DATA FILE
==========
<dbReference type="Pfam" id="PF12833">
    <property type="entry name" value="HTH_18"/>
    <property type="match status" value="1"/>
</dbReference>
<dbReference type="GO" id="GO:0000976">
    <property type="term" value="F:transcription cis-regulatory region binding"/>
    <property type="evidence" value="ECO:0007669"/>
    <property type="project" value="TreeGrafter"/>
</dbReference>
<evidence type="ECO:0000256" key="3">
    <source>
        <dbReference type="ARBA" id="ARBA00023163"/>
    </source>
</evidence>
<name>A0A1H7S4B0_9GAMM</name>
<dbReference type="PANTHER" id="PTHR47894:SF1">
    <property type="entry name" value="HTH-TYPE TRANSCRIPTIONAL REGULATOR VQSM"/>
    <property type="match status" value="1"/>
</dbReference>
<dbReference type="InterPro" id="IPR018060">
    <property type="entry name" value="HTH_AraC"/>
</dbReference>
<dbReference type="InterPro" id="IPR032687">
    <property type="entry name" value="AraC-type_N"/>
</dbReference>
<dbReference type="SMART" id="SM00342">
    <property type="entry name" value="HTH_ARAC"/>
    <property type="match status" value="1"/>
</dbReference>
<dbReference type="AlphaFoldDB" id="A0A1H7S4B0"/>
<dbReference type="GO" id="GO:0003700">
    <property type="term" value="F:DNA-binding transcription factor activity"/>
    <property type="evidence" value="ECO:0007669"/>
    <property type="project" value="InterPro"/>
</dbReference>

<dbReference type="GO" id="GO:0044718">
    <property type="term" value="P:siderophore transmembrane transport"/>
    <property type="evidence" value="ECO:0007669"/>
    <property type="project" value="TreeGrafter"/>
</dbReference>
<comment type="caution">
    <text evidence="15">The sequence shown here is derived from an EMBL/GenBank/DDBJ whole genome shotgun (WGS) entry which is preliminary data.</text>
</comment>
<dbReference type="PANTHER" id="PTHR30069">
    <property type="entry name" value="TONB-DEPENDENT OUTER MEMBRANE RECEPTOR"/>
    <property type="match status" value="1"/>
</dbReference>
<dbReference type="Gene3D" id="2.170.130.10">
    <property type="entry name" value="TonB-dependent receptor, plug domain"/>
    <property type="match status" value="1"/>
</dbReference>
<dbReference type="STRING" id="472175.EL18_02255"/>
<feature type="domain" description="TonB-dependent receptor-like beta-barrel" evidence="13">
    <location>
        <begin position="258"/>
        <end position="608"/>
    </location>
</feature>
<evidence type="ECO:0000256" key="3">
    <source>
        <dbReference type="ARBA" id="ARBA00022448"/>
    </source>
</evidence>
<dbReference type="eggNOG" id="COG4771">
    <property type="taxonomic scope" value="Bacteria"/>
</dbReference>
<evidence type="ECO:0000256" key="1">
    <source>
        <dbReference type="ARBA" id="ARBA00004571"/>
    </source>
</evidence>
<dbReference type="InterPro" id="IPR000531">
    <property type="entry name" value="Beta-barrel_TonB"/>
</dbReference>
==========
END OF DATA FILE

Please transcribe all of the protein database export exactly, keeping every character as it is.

<dbReference type="Pfam" id="PF12833">
    <property type="entry name" value="HTH_18"/>
    <property type="match status" value="1"/>
</dbReference>
<dbReference type="GO" id="GO:0000976">
    <property type="term" value="F:transcription cis-regulatory region binding"/>
    <property type="evidence" value="ECO:0007669"/>
    <property type="project" value="TreeGrafter"/>
</dbReference>
<evidence type="ECO:0000256" key="3">
    <source>
        <dbReference type="ARBA" id="ARBA00023163"/>
    </source>
</evidence>
<name>A0A1H7S4B0_9GAMM</name>
<dbReference type="PANTHER" id="PTHR47894:SF1">
    <property type="entry name" value="HTH-TYPE TRANSCRIPTIONAL REGULATOR VQSM"/>
    <property type="match status" value="1"/>
</dbReference>
<dbReference type="InterPro" id="IPR018060">
    <property type="entry name" value="HTH_AraC"/>
</dbReference>
<dbReference type="InterPro" id="IPR032687">
    <property type="entry name" value="AraC-type_N"/>
</dbReference>
<dbReference type="SMART" id="SM00342">
    <property type="entry name" value="HTH_ARAC"/>
    <property type="match status" value="1"/>
</dbReference>
<dbReference type="AlphaFoldDB" id="A0A1H7S4B0"/>
<dbReference type="GO" id="GO:0003700">
    <property type="term" value="F:DNA-binding transcription factor activity"/>
    <property type="evidence" value="ECO:0007669"/>
    <property type="project" value="InterPro"/>
</dbReference>

<dbReference type="GO" id="GO:0044718">
    <property type="term" value="P:siderophore transmembrane transport"/>
    <property type="evidence" value="ECO:0007669"/>
    <property type="project" value="TreeGrafter"/>
</dbReference>
<comment type="caution">
    <text evidence="15">The sequence shown here is derived from an EMBL/GenBank/DDBJ whole genome shotgun (WGS) entry which is preliminary data.</text>
</comment>
<dbReference type="PANTHER" id="PTHR30069">
    <property type="entry name" value="TONB-DEPENDENT OUTER MEMBRANE RECEPTOR"/>
    <property type="match status" value="1"/>
</dbReference>
<dbReference type="Gene3D" id="2.170.130.10">
    <property type="entry name" value="TonB-dependent receptor, plug domain"/>
    <property type="match status" value="1"/>
</dbReference>
<dbReference type="STRING" id="472175.EL18_02255"/>
<feature type="domain" description="TonB-dependent receptor-like beta-barrel" evidence="13">
    <location>
        <begin position="258"/>
        <end position="608"/>
    </location>
</feature>
<evidence type="ECO:0000256" key="3">
    <source>
        <dbReference type="ARBA" id="ARBA00022448"/>
    </source>
</evidence>
<dbReference type="eggNOG" id="COG4771">
    <property type="taxonomic scope" value="Bacteria"/>
</dbReference>
<evidence type="ECO:0000256" key="1">
    <source>
        <dbReference type="ARBA" id="ARBA00004571"/>
    </source>
</evidence>
<dbReference type="InterPro" id="IPR000531">
    <property type="entry name" value="Beta-barrel_TonB"/>
</dbReference>